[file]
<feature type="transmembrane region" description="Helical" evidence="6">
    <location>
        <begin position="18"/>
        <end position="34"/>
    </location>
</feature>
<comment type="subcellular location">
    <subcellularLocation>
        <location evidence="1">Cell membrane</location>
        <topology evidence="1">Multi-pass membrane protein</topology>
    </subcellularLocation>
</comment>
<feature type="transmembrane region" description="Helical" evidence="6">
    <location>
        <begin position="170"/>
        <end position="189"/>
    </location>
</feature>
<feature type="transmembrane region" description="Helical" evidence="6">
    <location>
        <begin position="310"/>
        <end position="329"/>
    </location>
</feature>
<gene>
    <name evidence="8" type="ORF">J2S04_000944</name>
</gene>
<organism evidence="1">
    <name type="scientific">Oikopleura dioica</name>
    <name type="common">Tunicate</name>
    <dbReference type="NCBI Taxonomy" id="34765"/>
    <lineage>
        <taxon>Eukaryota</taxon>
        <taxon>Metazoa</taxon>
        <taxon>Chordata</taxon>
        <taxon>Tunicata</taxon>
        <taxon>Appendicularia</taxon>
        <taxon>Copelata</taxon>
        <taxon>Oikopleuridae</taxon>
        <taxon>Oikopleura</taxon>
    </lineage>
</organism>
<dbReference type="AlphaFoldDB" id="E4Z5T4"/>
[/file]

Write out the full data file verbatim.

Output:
<feature type="transmembrane region" description="Helical" evidence="6">
    <location>
        <begin position="18"/>
        <end position="34"/>
    </location>
</feature>
<comment type="subcellular location">
    <subcellularLocation>
        <location evidence="1">Cell membrane</location>
        <topology evidence="1">Multi-pass membrane protein</topology>
    </subcellularLocation>
</comment>
<feature type="transmembrane region" description="Helical" evidence="6">
    <location>
        <begin position="170"/>
        <end position="189"/>
    </location>
</feature>
<feature type="transmembrane region" description="Helical" evidence="6">
    <location>
        <begin position="310"/>
        <end position="329"/>
    </location>
</feature>
<gene>
    <name evidence="8" type="ORF">J2S04_000944</name>
</gene>
<organism evidence="1">
    <name type="scientific">Oikopleura dioica</name>
    <name type="common">Tunicate</name>
    <dbReference type="NCBI Taxonomy" id="34765"/>
    <lineage>
        <taxon>Eukaryota</taxon>
        <taxon>Metazoa</taxon>
        <taxon>Chordata</taxon>
        <taxon>Tunicata</taxon>
        <taxon>Appendicularia</taxon>
        <taxon>Copelata</taxon>
        <taxon>Oikopleuridae</taxon>
        <taxon>Oikopleura</taxon>
    </lineage>
</organism>
<dbReference type="AlphaFoldDB" id="E4Z5T4"/>